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Men Abused by Female Partners Suffer Psychologically

Last Updated: May 02, 2011.

Men who experience abuse at the hands of their female partners may suffer significant psychological distress, including depression, post-traumatic stress disorder, and suicidal thoughts, according to two studies published in the April issue of Psychology of Men & Masculinity.

MONDAY, May 2 (HealthDay News) -- Men who experience abuse at the hands of their female partners may suffer significant psychological distress, including depression, post-traumatic stress disorder (PTSD), and suicidal thoughts, according to two studies published in the April issue of Psychology of Men & Masculinity.

Anna A. Randle, Psy.D., from the Children's Service of the Oxfordshire County Council in Oxford, U.K., and Cynthia A. Graham, Ph.D., from Brunel University in Uxbridge, U.K., reviewed evidence on the effect intimate partner violence (IPV) has on men. They found that men who experience IPV may experience adverse psychological consequences, and note that depression, PTSD, and suicide have been documented.

In another study, Denise A. Hines, Ph.D., of Clark University in Worcester, Mass., and Emily M. Douglas, of Bridgewater State University in Massachusetts, investigated the association between IPV and PTSD in 302 men who had sought professional help after experiencing intimate terrorism (IT) and 520 men randomly selected from the community to discuss their relationship, 16 percent of whom said they had sustained minor acts of violent and psychological abuse during arguments with their female partners. The associations between IPV and PTSD were significant in both groups, but those who experienced IT were exponentially more likely to exceed the clinical cut-off for PTSD measures.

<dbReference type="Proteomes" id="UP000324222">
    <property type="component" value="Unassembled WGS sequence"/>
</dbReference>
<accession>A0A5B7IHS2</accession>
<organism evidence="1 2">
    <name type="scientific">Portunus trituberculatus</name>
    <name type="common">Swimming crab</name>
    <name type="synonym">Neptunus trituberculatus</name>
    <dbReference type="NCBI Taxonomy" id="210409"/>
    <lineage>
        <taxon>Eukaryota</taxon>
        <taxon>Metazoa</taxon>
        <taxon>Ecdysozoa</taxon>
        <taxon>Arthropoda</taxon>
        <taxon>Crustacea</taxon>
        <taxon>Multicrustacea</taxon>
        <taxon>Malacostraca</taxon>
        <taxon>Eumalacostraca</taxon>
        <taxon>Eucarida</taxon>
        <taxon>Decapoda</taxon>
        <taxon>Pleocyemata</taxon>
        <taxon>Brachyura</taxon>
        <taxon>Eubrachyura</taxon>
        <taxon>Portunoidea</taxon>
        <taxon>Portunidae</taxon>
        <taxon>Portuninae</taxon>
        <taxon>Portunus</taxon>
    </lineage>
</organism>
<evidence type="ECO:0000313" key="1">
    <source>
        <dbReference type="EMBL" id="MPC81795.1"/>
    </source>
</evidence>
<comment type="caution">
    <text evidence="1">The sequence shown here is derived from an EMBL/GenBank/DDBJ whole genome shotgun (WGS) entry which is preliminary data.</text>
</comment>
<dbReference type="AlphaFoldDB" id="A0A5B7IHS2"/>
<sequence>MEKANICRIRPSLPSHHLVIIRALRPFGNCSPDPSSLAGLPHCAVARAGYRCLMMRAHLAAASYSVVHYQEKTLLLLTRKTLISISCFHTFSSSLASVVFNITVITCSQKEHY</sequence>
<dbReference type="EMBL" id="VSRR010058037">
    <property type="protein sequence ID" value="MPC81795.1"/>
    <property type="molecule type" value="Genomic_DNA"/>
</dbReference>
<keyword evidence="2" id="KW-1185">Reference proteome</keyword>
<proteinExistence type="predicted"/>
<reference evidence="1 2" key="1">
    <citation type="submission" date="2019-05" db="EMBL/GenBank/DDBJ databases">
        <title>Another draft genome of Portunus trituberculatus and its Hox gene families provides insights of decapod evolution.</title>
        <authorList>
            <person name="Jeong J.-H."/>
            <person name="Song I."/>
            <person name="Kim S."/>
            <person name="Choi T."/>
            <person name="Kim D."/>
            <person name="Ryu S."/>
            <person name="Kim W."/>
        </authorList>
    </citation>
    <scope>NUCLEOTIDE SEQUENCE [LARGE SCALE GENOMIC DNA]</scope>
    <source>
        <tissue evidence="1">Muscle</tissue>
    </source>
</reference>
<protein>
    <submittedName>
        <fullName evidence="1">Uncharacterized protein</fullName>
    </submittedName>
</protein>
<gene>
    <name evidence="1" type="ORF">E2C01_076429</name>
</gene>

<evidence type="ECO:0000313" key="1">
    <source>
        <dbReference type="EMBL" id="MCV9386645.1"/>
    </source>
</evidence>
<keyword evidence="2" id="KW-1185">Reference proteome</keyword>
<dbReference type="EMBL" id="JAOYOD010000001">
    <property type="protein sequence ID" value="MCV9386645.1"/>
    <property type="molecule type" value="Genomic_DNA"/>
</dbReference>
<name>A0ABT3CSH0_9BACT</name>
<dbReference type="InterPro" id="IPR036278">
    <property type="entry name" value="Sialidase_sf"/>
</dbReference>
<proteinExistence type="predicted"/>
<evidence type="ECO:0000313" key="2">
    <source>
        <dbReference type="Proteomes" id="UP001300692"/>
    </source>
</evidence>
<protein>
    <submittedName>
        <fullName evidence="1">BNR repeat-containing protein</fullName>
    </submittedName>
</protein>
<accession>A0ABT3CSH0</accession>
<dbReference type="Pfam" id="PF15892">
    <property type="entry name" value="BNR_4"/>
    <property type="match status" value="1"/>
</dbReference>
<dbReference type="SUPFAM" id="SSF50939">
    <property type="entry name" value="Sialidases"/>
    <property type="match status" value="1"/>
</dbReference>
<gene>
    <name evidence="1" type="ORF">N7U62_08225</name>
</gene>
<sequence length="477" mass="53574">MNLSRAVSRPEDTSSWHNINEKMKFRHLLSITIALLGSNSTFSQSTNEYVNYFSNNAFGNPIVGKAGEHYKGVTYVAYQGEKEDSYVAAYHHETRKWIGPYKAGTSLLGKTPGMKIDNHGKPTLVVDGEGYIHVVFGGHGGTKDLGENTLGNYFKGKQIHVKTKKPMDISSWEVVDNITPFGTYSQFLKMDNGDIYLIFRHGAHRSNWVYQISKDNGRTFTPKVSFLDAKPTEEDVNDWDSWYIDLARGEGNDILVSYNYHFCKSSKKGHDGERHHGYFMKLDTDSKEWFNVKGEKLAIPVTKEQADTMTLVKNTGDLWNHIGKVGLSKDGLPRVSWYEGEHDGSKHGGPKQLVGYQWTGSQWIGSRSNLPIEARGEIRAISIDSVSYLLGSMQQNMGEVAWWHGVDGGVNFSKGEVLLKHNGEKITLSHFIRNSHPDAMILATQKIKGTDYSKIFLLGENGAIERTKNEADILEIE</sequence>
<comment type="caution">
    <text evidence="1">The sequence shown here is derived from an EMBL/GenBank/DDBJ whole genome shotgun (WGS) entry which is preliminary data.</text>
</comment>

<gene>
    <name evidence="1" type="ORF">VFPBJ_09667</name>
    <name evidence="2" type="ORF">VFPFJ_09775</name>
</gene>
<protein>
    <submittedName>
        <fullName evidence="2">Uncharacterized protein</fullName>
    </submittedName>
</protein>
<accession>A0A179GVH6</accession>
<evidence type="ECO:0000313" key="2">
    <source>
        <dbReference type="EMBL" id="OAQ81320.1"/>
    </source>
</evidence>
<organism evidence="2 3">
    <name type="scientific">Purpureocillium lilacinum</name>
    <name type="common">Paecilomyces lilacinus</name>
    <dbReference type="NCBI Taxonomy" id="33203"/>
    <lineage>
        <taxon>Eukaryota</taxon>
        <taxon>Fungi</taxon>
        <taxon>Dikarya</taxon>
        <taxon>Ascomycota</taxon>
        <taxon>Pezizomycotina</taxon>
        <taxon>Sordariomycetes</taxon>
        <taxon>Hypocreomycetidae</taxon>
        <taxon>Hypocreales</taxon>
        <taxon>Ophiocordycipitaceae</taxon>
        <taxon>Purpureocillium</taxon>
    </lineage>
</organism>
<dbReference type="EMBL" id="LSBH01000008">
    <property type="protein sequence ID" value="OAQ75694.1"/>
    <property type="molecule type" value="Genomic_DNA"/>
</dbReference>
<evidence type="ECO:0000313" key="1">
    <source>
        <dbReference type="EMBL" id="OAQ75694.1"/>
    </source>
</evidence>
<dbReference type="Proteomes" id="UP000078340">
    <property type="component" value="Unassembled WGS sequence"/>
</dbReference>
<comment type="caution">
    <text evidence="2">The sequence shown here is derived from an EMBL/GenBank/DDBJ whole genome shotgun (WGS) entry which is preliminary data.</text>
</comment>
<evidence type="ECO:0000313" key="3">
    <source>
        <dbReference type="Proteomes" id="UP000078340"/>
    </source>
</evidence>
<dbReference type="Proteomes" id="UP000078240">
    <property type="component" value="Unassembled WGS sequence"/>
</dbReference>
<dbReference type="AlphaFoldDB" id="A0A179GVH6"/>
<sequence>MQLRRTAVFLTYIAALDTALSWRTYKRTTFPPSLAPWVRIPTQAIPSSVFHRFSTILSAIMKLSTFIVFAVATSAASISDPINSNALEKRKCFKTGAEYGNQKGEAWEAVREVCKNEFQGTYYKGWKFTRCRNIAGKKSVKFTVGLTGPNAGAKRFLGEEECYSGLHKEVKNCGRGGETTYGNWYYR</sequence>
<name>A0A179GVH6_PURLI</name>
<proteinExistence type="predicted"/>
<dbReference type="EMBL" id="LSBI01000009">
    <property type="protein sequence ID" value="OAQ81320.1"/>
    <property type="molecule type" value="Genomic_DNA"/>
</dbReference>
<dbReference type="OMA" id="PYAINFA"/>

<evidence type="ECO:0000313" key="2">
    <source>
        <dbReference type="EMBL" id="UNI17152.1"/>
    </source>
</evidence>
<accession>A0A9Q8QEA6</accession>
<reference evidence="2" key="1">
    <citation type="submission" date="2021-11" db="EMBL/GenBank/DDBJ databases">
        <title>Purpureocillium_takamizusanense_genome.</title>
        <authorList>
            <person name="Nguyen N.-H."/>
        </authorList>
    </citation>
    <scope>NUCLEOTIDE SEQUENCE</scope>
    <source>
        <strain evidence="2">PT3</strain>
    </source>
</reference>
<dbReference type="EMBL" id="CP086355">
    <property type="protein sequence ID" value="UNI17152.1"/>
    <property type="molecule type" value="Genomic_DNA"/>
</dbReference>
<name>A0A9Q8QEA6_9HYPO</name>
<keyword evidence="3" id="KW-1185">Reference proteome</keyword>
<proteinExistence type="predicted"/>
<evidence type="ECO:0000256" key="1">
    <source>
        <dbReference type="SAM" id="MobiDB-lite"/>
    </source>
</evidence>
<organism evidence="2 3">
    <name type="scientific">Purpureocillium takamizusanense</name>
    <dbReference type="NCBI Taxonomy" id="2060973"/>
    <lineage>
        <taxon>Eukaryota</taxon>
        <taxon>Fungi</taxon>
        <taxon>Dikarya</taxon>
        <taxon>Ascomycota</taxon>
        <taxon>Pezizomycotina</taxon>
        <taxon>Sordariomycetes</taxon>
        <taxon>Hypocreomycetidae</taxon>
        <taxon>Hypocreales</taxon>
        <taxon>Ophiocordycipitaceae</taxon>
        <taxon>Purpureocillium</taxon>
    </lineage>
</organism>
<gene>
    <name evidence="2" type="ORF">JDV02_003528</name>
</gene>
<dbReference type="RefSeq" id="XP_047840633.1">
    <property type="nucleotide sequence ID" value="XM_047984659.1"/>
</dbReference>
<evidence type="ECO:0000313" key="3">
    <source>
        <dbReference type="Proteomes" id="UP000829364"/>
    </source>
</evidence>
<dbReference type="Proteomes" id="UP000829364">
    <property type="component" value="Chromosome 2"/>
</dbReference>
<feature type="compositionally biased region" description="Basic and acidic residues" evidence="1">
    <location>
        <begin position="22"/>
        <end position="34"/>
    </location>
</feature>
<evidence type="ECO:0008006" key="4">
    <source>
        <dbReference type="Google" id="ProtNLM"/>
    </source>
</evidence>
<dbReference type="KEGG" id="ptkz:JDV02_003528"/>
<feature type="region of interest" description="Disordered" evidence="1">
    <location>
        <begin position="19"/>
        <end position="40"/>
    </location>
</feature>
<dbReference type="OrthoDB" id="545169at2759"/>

"The path models predicting PTSD symptoms differed for both samples, indicating that perhaps treatment implications differ by group as well," Hines and colleagues write.

Abstract - Randle
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Abstract - Hines
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